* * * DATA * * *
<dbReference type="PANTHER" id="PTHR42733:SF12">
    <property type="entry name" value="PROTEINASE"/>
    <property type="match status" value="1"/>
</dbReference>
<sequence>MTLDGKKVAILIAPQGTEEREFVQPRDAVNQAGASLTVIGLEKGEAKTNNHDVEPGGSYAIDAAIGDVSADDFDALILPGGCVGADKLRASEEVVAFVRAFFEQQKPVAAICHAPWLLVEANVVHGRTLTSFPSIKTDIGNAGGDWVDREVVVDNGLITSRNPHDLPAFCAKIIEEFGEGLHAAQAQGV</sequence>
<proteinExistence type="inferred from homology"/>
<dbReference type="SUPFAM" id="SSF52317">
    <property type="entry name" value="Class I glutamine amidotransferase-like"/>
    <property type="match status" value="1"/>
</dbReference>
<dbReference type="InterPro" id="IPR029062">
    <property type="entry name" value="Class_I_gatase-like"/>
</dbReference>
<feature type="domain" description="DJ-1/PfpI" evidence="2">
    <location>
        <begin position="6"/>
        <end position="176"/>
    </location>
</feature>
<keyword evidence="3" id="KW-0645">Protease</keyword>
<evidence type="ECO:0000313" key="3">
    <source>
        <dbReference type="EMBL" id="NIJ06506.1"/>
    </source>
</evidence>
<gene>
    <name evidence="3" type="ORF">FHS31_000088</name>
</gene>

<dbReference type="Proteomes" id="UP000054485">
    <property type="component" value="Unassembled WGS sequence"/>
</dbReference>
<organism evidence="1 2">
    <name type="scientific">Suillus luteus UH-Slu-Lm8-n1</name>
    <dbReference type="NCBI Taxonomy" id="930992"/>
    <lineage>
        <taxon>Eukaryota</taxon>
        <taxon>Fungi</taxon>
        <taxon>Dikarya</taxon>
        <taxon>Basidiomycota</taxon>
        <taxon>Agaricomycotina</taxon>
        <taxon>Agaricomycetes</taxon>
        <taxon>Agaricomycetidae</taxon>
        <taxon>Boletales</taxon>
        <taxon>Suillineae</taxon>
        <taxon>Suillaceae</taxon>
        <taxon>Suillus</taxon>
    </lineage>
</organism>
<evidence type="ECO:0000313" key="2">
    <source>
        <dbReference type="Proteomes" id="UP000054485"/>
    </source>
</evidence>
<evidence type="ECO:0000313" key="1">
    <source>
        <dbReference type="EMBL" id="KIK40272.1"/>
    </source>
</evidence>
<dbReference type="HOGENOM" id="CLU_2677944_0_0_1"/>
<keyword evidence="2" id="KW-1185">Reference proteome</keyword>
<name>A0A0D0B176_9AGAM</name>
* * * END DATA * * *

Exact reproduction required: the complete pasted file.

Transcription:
<dbReference type="PANTHER" id="PTHR42733:SF12">
    <property type="entry name" value="PROTEINASE"/>
    <property type="match status" value="1"/>
</dbReference>
<sequence>MTLDGKKVAILIAPQGTEEREFVQPRDAVNQAGASLTVIGLEKGEAKTNNHDVEPGGSYAIDAAIGDVSADDFDALILPGGCVGADKLRASEEVVAFVRAFFEQQKPVAAICHAPWLLVEANVVHGRTLTSFPSIKTDIGNAGGDWVDREVVVDNGLITSRNPHDLPAFCAKIIEEFGEGLHAAQAQGV</sequence>
<proteinExistence type="inferred from homology"/>
<dbReference type="SUPFAM" id="SSF52317">
    <property type="entry name" value="Class I glutamine amidotransferase-like"/>
    <property type="match status" value="1"/>
</dbReference>
<dbReference type="InterPro" id="IPR029062">
    <property type="entry name" value="Class_I_gatase-like"/>
</dbReference>
<feature type="domain" description="DJ-1/PfpI" evidence="2">
    <location>
        <begin position="6"/>
        <end position="176"/>
    </location>
</feature>
<keyword evidence="3" id="KW-0645">Protease</keyword>
<evidence type="ECO:0000313" key="3">
    <source>
        <dbReference type="EMBL" id="NIJ06506.1"/>
    </source>
</evidence>
<gene>
    <name evidence="3" type="ORF">FHS31_000088</name>
</gene>

<dbReference type="Proteomes" id="UP000054485">
    <property type="component" value="Unassembled WGS sequence"/>
</dbReference>
<organism evidence="1 2">
    <name type="scientific">Suillus luteus UH-Slu-Lm8-n1</name>
    <dbReference type="NCBI Taxonomy" id="930992"/>
    <lineage>
        <taxon>Eukaryota</taxon>
        <taxon>Fungi</taxon>
        <taxon>Dikarya</taxon>
        <taxon>Basidiomycota</taxon>
        <taxon>Agaricomycotina</taxon>
        <taxon>Agaricomycetes</taxon>
        <taxon>Agaricomycetidae</taxon>
        <taxon>Boletales</taxon>
        <taxon>Suillineae</taxon>
        <taxon>Suillaceae</taxon>
        <taxon>Suillus</taxon>
    </lineage>
</organism>
<evidence type="ECO:0000313" key="2">
    <source>
        <dbReference type="Proteomes" id="UP000054485"/>
    </source>
</evidence>
<evidence type="ECO:0000313" key="1">
    <source>
        <dbReference type="EMBL" id="KIK40272.1"/>
    </source>
</evidence>
<dbReference type="HOGENOM" id="CLU_2677944_0_0_1"/>
<keyword evidence="2" id="KW-1185">Reference proteome</keyword>
<name>A0A0D0B176_9AGAM</name>